In defense and global security electro-optical systems whether for surveillance, situational awareness, or targeting, daylight cameras are combined with cameras optimized for other portions of the light spectrum such as a Long Wave Infrared LWIR (thermal) camera, a NIR camera (low light) and a SWIR camera to obtain full motion video throughout the day and night. The thermal camera or image-intensified camera allows the operator to easily detect anomalies in a scene. Other cameras such as the SWIR or the visible camera can then be used to recognize or identify the anomalies.
The proliferation of these mission critical systems in recent years is a result of heightened security concerns, and surveillance has been intensified at airports, seaports, in cities, at borders, etc. The large increase in military and global security systems has been fueled by the need to persistently observe wide areas, navigate unmanned vehicles, increase distance from danger, improve accurate targeting, and more on fixed, airborne and ground-based platforms. These goals have been supported by advances in image sensors and cameras as well as the increase in available bandwidth.
There are efforts in both the military and other global security areas to increase the resolution of imaging systems from VGA to HD and digital to meet the video intelligence goals and other networking needs. There have been many advances in image sensors and latest generation sensors enable the full HD resolution with real-time or faster frame rates as well improved sensitivity in low light conditions.
Previously the daylight or video camera was only useful in daylight situations but with new technologies now available it is possible to use the daylight cameras in low light situations to complement the other cameras in the imaging system. The image sensor technology is so good that the daylight and low light capabilities can be combined in one daylight camera.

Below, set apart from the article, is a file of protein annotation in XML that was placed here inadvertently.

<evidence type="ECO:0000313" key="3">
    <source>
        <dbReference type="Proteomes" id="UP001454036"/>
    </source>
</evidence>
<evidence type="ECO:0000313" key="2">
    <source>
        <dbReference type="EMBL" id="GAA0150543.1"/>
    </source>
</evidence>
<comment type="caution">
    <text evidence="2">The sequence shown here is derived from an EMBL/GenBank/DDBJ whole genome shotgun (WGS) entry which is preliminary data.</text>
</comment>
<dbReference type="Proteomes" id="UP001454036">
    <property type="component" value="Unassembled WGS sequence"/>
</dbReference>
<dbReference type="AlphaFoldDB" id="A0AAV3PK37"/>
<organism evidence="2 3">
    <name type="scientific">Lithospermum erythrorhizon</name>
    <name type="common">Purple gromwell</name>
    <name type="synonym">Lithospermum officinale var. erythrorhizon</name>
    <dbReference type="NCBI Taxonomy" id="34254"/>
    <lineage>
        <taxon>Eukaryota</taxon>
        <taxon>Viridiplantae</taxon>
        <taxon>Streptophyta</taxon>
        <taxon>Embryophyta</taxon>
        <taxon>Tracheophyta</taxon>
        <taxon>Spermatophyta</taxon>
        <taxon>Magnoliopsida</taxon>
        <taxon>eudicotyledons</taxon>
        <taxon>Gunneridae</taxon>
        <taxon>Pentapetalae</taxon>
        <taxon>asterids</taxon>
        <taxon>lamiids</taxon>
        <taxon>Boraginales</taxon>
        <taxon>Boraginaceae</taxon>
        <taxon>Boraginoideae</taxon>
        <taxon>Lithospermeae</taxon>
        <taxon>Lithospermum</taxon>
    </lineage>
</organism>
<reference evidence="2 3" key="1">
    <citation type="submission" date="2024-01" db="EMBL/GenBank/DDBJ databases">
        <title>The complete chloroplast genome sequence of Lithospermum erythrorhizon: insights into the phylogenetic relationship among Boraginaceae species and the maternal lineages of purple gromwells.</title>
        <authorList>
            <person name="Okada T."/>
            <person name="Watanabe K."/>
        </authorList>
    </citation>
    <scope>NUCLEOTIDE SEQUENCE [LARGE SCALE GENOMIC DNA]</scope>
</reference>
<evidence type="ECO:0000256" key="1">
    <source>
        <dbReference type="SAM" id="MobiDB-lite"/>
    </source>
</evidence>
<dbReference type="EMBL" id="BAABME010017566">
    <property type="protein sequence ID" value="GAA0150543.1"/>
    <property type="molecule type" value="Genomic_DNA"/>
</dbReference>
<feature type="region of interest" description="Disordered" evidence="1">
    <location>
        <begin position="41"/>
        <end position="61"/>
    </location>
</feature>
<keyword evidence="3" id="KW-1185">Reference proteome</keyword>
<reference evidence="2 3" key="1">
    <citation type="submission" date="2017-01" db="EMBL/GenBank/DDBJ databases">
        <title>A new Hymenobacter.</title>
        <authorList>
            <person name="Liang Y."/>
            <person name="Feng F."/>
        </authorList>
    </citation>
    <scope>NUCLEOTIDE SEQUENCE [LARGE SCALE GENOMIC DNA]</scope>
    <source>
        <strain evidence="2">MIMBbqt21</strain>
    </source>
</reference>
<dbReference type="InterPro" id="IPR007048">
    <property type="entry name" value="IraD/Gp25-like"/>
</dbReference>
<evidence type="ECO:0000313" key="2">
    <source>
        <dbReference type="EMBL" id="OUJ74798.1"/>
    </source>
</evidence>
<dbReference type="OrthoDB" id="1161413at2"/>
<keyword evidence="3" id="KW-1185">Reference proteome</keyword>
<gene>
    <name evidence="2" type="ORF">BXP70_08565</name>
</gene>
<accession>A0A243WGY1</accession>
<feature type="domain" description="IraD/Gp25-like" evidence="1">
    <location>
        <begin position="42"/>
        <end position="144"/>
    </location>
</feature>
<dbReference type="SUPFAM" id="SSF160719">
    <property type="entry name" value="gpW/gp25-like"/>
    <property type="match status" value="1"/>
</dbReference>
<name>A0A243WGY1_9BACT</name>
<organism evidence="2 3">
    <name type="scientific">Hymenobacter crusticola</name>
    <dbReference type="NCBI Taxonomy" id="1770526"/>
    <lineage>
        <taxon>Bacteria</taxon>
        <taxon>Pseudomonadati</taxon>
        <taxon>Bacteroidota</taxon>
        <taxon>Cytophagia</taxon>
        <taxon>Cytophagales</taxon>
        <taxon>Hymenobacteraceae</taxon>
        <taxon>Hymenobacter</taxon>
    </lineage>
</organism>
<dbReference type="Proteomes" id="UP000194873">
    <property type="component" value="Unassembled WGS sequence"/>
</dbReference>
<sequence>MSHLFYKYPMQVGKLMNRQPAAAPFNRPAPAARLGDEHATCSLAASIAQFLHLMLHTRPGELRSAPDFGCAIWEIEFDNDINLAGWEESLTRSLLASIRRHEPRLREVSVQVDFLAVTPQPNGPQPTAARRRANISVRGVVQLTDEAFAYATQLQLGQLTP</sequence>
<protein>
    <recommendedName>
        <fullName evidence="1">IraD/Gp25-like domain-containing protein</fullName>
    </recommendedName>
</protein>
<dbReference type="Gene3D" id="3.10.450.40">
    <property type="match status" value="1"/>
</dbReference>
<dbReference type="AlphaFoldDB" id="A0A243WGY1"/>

The technologies for thermal, SWIR and image intensified cameras are not available in full HD yet (resolution of 1920 x 1080). This is an additional reason for increased importance of the daylight camera. The ability to identify in low light conditions is greatly facilitated by having color available from the daylight camera.
The use of advanced daylight cameras with low-light capabilities offers several benefits including:
- Increased identification capabilities in low light conditions (dusk, dawn, fog, etc.) through full HD resolution color video
- Additional detection capabilities in night conditions
- Reduced total number of cameras in electro-optical systems
- Reduced SWAP, complexity, and cost
There is no consensus in the world about a uniform definition of scene conditions and light levels. Low light is used to describe a variety of conditions, but in Figure 1 we provide our definition of low light scenery conditions.
Daylight cameras will not be able to replace image-intensified cameras since these can be used in extremely low light conditions (below 1 mLux). Our definition of low light daylight cameras is those that offer sensitivity in the mLux level. This would give the user visibility in a no-moonlight night sky.
Figure 1. Low Light Scene Illumination Definition
Special imaging technologies have been utilized to improve the abilities to “see” in the night such as image intensifiers, EMCCD, EBCCD/EBCMOS, and InGaAs (SWIR) range. As mentioned before, image intensified cameras do not enable identification and InGaAs SWIR cameras are not in full HD, limiting the identification capabilities. EBCCD/EBCMOS are only available in monochrome, run at very high voltages and have blooming/halo effects at overexposures.
This all leaves a gap for low light identification through full HD, which can now be served by uncooled, proven CCD-based rugged daylight camera options because of the advances in CCD image sensors. For more information about the available cameras, see: TMX-DHD rugged cameras